As an IMA, are you able to get paid mileage or lodging costs for any of the times that you work?
Re: the buyback. Yeah, it is pretty excellent. At later middle age, you can have your reserve retirement as an O-5/O-6, your Federal retirement as a GS-15/SES (assuming you are in the DC area where these level of jobs are way easier to get), and your TSP all as retirement revenue streams (to say nothing of social security, assuming the trust fund still exists by then). Like I always tell folks, you won't get rich in the Fed govt or the military, but you can be quite comfortable still working if you play your cards smartly.
Your point regarding the Cat A pay is well noted. On my side of the fence, we are eligible to request "points only" credit for days where we have to do admin or other duties not for pay. This adds to our yearly points total (same as, for example, the points given for completing ACSC). Over the course of years, these additional points only credits can add up for computation of our retirement pay as well as adding to that overall points total that the promotion boards are looking at.
I could probably write what amounts to several single spaced pages on the ass pain and complexities of being paid as an IMA. The short-ish version:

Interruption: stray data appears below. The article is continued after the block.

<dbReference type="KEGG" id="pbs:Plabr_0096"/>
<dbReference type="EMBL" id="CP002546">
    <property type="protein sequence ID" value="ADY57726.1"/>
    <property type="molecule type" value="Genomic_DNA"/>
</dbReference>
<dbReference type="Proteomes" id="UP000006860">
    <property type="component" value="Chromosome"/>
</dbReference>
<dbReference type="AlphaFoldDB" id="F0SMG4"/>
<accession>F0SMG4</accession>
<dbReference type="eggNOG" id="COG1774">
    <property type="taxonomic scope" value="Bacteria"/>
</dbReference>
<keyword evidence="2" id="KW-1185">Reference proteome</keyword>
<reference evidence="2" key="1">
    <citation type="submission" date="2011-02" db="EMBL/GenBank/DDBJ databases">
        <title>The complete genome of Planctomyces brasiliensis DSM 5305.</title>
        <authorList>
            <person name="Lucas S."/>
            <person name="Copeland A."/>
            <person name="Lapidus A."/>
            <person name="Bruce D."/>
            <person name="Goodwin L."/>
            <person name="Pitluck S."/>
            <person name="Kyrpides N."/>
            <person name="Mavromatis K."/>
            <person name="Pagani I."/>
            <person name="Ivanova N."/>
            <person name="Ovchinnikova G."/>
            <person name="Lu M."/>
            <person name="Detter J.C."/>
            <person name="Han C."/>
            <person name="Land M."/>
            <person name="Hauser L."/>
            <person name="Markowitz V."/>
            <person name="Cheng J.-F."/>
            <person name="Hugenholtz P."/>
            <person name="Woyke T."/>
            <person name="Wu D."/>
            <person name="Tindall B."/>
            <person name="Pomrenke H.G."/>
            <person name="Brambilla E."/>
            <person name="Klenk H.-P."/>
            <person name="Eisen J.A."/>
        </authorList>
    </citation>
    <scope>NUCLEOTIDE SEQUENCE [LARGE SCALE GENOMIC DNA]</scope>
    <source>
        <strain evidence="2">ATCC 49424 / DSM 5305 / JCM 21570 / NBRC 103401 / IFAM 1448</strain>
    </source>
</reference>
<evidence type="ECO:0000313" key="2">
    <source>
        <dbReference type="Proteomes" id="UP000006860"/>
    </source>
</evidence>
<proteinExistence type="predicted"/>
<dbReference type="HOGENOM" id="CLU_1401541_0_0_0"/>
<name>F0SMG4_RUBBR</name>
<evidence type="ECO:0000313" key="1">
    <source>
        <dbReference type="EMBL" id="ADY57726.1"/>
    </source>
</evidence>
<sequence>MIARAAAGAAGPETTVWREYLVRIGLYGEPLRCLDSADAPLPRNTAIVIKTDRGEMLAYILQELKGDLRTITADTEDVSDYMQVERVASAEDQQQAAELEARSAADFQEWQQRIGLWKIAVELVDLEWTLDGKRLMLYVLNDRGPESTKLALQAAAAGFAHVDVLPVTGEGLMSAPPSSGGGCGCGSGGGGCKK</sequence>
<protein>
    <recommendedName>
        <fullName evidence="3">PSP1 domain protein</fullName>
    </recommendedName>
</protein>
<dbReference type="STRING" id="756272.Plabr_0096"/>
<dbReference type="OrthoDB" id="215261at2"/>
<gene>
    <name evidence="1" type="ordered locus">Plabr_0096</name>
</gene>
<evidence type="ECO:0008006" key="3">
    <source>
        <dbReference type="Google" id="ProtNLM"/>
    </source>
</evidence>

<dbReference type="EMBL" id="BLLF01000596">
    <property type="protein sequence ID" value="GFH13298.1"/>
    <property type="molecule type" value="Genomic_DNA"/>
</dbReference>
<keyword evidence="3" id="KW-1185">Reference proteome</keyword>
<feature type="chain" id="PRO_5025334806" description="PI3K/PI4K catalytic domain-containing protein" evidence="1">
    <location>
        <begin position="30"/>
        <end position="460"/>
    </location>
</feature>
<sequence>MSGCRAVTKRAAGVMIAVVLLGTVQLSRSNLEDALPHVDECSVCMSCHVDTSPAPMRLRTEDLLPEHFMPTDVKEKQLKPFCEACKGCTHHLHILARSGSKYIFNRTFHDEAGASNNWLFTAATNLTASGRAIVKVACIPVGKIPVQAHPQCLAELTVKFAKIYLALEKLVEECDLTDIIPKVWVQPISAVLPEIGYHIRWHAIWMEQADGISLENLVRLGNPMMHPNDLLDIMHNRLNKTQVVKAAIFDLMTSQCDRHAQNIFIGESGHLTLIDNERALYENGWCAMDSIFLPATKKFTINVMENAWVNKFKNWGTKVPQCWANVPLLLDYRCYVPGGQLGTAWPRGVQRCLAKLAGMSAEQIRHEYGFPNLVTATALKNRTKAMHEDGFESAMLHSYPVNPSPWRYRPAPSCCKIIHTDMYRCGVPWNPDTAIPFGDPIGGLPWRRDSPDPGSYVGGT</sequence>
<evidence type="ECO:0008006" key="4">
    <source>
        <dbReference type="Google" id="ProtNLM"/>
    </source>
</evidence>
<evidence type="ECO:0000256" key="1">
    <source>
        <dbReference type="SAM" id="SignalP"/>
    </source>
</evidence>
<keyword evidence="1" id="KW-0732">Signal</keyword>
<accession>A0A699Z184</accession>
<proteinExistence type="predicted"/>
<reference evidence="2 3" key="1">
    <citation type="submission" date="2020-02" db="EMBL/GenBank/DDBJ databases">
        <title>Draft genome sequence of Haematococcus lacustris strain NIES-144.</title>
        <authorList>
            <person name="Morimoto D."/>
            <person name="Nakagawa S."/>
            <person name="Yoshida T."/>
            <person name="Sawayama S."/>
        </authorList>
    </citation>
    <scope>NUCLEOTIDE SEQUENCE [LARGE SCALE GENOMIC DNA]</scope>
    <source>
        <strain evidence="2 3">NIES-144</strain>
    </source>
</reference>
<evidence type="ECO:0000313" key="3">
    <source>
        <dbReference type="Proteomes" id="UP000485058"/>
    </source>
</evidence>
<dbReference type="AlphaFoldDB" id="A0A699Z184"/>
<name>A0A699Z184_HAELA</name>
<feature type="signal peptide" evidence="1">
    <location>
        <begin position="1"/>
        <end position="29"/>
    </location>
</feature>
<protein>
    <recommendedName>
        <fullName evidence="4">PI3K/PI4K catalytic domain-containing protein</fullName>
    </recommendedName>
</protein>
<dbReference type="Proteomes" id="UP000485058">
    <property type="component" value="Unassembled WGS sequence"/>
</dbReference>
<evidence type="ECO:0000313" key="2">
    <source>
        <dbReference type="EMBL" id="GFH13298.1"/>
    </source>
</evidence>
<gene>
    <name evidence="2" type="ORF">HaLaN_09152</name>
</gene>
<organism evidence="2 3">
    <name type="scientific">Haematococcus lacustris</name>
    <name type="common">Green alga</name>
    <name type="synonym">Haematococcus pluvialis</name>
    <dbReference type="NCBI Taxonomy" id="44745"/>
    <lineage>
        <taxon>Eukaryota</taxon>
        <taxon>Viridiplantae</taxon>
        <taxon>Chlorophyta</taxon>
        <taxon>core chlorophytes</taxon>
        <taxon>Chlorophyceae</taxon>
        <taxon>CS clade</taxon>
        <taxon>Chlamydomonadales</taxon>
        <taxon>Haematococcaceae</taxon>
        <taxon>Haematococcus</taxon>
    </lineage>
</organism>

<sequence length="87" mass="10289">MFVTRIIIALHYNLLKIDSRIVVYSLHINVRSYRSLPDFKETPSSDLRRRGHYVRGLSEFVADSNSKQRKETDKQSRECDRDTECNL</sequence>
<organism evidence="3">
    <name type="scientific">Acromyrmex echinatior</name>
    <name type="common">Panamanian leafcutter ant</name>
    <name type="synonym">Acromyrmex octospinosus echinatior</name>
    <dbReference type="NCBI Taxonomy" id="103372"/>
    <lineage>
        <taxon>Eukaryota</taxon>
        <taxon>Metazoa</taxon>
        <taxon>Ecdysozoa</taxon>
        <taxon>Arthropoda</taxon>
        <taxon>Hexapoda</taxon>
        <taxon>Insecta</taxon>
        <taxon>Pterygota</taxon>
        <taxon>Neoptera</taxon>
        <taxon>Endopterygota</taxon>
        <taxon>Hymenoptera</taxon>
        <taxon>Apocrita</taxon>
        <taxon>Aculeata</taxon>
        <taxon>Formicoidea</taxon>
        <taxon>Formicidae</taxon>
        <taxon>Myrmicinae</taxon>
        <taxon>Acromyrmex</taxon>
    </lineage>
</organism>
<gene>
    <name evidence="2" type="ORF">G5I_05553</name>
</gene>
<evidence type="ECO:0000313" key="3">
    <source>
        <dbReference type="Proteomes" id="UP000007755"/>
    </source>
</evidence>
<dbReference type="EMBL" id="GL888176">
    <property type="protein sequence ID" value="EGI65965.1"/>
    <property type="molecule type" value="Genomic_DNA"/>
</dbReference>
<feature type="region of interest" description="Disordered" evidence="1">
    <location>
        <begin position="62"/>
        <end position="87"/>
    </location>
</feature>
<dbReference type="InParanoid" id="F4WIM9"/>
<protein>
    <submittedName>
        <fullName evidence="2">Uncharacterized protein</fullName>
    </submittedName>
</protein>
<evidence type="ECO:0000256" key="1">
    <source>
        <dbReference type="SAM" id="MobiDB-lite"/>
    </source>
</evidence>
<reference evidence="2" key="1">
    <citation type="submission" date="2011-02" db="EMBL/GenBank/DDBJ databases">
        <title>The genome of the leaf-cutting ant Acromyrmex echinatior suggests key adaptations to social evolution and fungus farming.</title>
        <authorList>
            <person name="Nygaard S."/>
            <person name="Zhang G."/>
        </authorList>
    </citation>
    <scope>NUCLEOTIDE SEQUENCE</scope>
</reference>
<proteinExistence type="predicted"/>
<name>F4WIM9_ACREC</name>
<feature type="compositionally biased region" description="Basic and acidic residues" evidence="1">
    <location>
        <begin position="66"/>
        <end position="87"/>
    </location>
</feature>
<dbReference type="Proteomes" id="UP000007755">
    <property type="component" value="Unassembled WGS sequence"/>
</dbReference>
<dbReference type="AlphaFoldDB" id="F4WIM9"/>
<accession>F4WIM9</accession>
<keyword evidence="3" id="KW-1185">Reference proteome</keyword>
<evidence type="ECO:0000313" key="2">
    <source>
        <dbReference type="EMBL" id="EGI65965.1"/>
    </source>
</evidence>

It is all complicated due to the different pots of money from which we get funded. We have all these different duty status that are more or less the same in terms of day to day execution of the job, but have different names and get paid in different ways, because of the fiscal side of things. Generally, for your Annual Tour and MPA tours, you are paid like you are back on active duty. Your BAH/BAS gets punked and you end up with this BS version (still tax free) and your pay is based on grade and years in. IDTs are this whole other confusing thing - if you look up "drill pay" (also relevant to our Cat A and Air Guard folks), you get this lump sum (fully taxed) for each drill period (and because this HAS to be confusing, there are 2 periods for each day). As a Major with over 8 years, a single drill period is worth $220.04. So one IDT day is that amount x2. A drill weekend for a Cat A reservist is that x4.